Lindblad said one of his fondest memories was watching Westall speak to the osprey.

"He could whistle and talk to the osprey. Watching him do it was amazing," he said.

In addition to the platforms, Griffith said he and Westall rescued a few of the osprey from roofs after climbing ladders after Hurricane Charley. He said they also found a few osprey nests that were knocked apart that they tried to help.

"He was really fun to work with. Always dedicated and focused on saving the existence of the wild animals," Griffith said, especially osprey. "Anytime I had questions about osprey, I would call him and get his advice."

J.N. "Ding" Darling National Wildlife Refuge Ranger Jeff Combs also has many memories of Westall, which all stemmed around nature.

"He had a vast knowledge of the back waters of the island," he said. "He understood it very well."

That vast knowledge led to 39 years of providing Canoe Adventures to individuals, which was grandfathered in before "Ding" got their concession, Tarpon Bay Explorers.

"I never got to go on his tours with him, but he worked with me every year for permits. He would do the canoe tours upon request and they booked them directly with him. He would go out a few times a month and he would have three or four people with him," Combs said of the backwater and Sanibel River tours.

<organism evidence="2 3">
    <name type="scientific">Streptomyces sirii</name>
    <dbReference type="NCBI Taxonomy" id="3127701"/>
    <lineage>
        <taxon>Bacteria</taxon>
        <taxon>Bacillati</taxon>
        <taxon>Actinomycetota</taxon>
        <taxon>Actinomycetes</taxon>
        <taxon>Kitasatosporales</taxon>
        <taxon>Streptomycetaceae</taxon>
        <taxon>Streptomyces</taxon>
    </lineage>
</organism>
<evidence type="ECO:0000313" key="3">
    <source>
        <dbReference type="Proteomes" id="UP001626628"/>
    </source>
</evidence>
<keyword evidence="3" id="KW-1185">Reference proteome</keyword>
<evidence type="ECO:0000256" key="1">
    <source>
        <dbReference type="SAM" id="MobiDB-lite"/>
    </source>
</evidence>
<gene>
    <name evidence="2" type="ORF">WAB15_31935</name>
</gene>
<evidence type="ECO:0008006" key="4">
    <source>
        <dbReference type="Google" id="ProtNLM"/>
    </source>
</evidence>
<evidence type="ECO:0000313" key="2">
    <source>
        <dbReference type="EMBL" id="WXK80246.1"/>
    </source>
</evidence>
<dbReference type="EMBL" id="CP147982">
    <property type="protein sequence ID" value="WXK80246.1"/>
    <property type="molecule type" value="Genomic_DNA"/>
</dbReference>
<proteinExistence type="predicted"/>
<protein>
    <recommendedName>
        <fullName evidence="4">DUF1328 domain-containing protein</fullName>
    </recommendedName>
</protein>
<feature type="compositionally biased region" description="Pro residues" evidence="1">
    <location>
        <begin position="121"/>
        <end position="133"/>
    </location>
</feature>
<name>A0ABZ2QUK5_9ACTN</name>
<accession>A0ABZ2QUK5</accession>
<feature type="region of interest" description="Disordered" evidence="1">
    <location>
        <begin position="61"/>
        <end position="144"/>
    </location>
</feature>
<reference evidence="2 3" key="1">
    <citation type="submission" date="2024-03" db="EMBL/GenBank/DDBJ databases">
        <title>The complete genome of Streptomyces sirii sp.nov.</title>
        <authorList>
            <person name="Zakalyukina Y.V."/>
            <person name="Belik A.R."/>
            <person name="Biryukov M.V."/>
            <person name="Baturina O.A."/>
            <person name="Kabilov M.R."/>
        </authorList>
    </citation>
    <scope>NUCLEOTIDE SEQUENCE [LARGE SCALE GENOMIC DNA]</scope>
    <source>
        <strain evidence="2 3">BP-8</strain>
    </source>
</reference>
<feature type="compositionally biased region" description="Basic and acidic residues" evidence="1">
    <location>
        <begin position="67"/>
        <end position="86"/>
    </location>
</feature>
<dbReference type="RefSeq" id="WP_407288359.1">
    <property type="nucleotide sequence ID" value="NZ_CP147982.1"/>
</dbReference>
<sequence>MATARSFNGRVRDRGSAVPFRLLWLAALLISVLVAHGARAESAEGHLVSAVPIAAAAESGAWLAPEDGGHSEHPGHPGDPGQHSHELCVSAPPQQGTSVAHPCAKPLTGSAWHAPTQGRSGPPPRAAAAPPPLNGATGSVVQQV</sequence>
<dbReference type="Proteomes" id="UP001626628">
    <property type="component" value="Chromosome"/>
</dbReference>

Lindblad said they were very fortunate that Westall was the person that had a contract with the City of Sanibel to maintain the Sanibel River corridor.

"He was doing that to make sure the river system flowed well for flood management purposes. He was looking out for the rookeries of the river. He would make sure it was done in a way to make sure it was in good shape for the wildlife to use the river," he said.

In addition, Combs said Westall would share how he felt about the releases of Lake Okeechobee down the Caloosahatchee.

"He had a vast love for protecting it," he said.

Westall was considered a volunteer at "Ding" because of his help in trimming vegetation and removing monofilament line.

"He knew the island. He was the true pioneer that wanted to keep the sanctuary island," Combs said.

Tritaik agreed that Westall was a volunteer and valued member of the "Ding" Darling Refuge family.

"Bird was a true gentleman and dedicated conservationist, who loved to share his passion for wildlife and wilderness with his many devoted ecotour canoe guide customers, which he led for 39 years. Bird was not only eminently knowledgeable of our wildlife species and ecosystems, but Bird was also a student of animal behavior and applied his understanding of animal behavior to share intimate encounters with wildlife without disturbing them, or altering their natural behavior," he said. "Bird was a reliable volunteer and helpful neighbor who helped refuge staff over the years monitor and protect the famous American crocodile, who lived on the refuge and nested in Bird and Janie's yard."

Tritaik said Westall was also licensed to help relocated alligators on Sanibel when they could safely be moved.

There has been a tentative date set for a memorial service on March 12, at 3 p.m. at the SCCF Nature Center.